HOW TO SUPPORT YOUR CHILDS LEARNING
ATTENDANCE - ATTENDING REGULARY & BEING ON TIME
Create good habits
- It builds in young children the idea that getting up and going to a setting is simply what you do.
- Children who attend every booked session develop a feel for the rhythm of the week and gain a sense of security from some regular elements, even when the actual pattern or focus of their learning or activity may vary widely from week to week.
Build secure relationships.
- Young children find it easier to build and sustain a range of social relationships when they regularly attend their childcare setting. Regular attendance helps to develop secure attachments within the setting with peers & staff.
- Children who rarely miss sessions at an early years setting and come on time are more likely to feel good about themselves. This is because they know what goes on and what to expect, feel more confident with the adults and the other children and have more opportunities to be valued and praised for their own special contribution.
- Children who regularly miss sessions or are generally late, can frequently experience a sense of having to try a little bit harder just to understand what is going on and what other children are talking about or doing.
- Regular attendance, on time, helps many young children to separate from their parents or carers at the start of the day and settle more
readily into daily life in their setting.
Learning and Development.
- Children who rarely miss sessions and come on time are more likely to progress and develop further in the areas of learning.
- Staff carefully plan every session for each child in their care and want to take every opportunity to help them thrive. Experiences gained in one session are often developed further in the next session, whether or not these are consecutive days.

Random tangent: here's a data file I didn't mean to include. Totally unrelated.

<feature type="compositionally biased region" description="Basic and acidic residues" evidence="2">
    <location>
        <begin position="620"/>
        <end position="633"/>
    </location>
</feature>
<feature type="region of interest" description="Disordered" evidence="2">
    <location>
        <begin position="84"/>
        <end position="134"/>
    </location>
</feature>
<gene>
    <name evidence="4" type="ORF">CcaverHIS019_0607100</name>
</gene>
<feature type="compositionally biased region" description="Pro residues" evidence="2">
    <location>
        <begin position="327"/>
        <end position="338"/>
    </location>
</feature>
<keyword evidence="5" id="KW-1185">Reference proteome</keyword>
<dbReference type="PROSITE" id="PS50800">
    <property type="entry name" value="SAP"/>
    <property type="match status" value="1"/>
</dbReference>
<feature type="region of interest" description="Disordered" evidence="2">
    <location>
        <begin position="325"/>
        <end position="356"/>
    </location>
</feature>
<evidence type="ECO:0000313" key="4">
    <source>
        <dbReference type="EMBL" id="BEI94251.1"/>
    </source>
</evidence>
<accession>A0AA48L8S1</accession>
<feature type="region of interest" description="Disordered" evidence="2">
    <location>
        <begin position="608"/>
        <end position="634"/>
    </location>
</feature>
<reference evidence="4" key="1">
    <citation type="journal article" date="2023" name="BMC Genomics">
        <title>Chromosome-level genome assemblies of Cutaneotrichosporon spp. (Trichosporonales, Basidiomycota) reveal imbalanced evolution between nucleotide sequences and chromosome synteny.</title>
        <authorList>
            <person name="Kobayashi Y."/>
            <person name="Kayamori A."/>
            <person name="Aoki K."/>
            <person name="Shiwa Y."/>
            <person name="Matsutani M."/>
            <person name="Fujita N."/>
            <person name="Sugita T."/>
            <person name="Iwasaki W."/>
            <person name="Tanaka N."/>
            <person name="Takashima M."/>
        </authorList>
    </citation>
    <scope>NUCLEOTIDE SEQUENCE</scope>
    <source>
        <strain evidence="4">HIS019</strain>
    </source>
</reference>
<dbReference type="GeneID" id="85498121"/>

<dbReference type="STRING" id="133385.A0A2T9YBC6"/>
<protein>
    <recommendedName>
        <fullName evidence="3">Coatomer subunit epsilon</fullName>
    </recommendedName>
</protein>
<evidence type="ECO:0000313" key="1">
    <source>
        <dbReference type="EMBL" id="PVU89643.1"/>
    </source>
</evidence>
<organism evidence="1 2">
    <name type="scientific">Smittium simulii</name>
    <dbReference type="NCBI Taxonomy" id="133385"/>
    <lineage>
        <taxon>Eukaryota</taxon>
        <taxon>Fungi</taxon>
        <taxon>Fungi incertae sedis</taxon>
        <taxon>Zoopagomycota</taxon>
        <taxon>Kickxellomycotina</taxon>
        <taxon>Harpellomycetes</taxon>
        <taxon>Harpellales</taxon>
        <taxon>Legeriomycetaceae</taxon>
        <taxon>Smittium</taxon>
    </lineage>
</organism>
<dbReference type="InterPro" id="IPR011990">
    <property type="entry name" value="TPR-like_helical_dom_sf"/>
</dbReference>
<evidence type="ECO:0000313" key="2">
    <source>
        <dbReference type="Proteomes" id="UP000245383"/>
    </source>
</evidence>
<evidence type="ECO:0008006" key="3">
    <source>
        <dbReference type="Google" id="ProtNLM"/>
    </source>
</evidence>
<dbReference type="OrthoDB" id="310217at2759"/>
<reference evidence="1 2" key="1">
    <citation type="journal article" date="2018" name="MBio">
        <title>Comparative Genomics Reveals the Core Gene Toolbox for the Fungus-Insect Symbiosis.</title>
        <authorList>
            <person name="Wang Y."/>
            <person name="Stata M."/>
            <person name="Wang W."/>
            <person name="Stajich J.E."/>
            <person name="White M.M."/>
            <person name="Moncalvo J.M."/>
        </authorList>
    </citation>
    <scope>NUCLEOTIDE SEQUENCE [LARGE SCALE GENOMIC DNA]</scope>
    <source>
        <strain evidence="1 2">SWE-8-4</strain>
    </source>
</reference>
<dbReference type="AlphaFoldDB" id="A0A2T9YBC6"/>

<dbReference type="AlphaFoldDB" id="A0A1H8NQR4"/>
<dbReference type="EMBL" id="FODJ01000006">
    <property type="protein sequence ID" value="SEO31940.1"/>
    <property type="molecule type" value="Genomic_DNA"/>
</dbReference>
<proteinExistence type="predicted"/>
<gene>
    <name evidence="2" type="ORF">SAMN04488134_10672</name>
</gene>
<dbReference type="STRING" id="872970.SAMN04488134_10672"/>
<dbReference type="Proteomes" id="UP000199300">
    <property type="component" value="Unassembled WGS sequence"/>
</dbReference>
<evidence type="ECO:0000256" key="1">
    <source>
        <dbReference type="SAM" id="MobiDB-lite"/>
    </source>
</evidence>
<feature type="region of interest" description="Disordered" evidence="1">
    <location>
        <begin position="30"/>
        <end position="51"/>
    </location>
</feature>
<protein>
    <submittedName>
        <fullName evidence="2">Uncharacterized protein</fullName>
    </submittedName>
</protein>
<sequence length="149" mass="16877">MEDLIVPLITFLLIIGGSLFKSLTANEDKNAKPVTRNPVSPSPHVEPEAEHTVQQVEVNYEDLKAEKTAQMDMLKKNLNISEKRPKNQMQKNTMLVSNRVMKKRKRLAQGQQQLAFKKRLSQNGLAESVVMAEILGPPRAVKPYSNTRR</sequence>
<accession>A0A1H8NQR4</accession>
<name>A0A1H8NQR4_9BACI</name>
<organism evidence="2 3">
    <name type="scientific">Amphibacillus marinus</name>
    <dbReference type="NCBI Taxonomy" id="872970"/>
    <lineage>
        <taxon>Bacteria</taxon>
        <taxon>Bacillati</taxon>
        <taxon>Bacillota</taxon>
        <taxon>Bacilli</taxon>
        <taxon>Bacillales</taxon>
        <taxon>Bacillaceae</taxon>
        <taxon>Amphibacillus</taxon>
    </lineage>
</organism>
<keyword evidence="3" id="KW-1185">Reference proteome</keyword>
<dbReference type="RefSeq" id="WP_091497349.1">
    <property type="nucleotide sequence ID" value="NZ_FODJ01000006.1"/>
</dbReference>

- Children learn in many different ways through play with others and through being in the company of staff who actively support their learning and development.
- Underachievement is often linked to lower attendance. For some older students this is linked to a steadily deteriorating trend in attendance which is traceable right back to their Early Years setting.
SPEAK TO THE STAFF / KEYWORKER
Develop a partnership with your child's teachers and school staff. Meet them, communicate with them, and learn what the school offers. Ask questions if you are unsure or need further guidance.
Get involved with the school. Join as a parent Governor, or participate in school events and programs. Give feedback and share ideas you may have.
READ WITH YOUR CHILD AT HOME
Reading with your child is very important, some of the benefits include;
- Supports cognitive development
- Improves language skills
- Prepares for academic success
- Develops a special bond with your child
- Increases concentration and discipline
- Improves imagination and creativity
- Cultivates a lifelong love of reading
Everyday learning AT HOME
Learning doesn’t have to be obvious. There are lots of fun, educational and cheap activities that can be done in the home that also teaches children lots of skills.
Below are some fairly standard activities that your child can learn from if you get them involved. As the exercises are fun, for many they will be so engrossed in it, they will not realise they are learning! Which is often the best way.
Most children, of all ages, enjoy baking or cooking. Creative skills are used in the planning of the dishes and reading and maths are used to read the recipe and measure out the ingredients.
Patience again is required to wait for things to cook or for cakes to rise and then cool pre icing. Cooking instils a respect for process and inspires self confidence. It’s also a fun and empowering thing for children to do with you.
Gardening teaches responsibility, patience and kindness, as tending and caring to young plants and even slugs involves kind hands. Children also learn about science and biology, understanding what elements are required to help plants grow. The size of the garden is irrelevant, the growing is the important bit, so this can be done on a windowsill or on a large allotment. Whichever you can do. The benefits are the same.
If you grow vegetables, gardening can also encourage healthy eating, as learning to grow food encourages children to eat it. Plus gardening involves all the senses, and is a great calming activity for the brain, as it induces feelings of mindfulness. In addition the time you spend together in the garden (or on your balcony/other space if you don’t have a garden) will be important for their self worth and self confidence.
Going shopping and learning how to add up and subtract prices is a great and effective way to support maths skills. Plus there are other skills learned such as communication and prioritisation plus navigation, let your child help you in a meaningful way. Could they be tasked with asking a Shop Assistant ‘where the bananas are?’ for instance, to improve confidence and listening skills. As a bonus for you, you may find the shopping will be less stressful, if your children are actively engaged!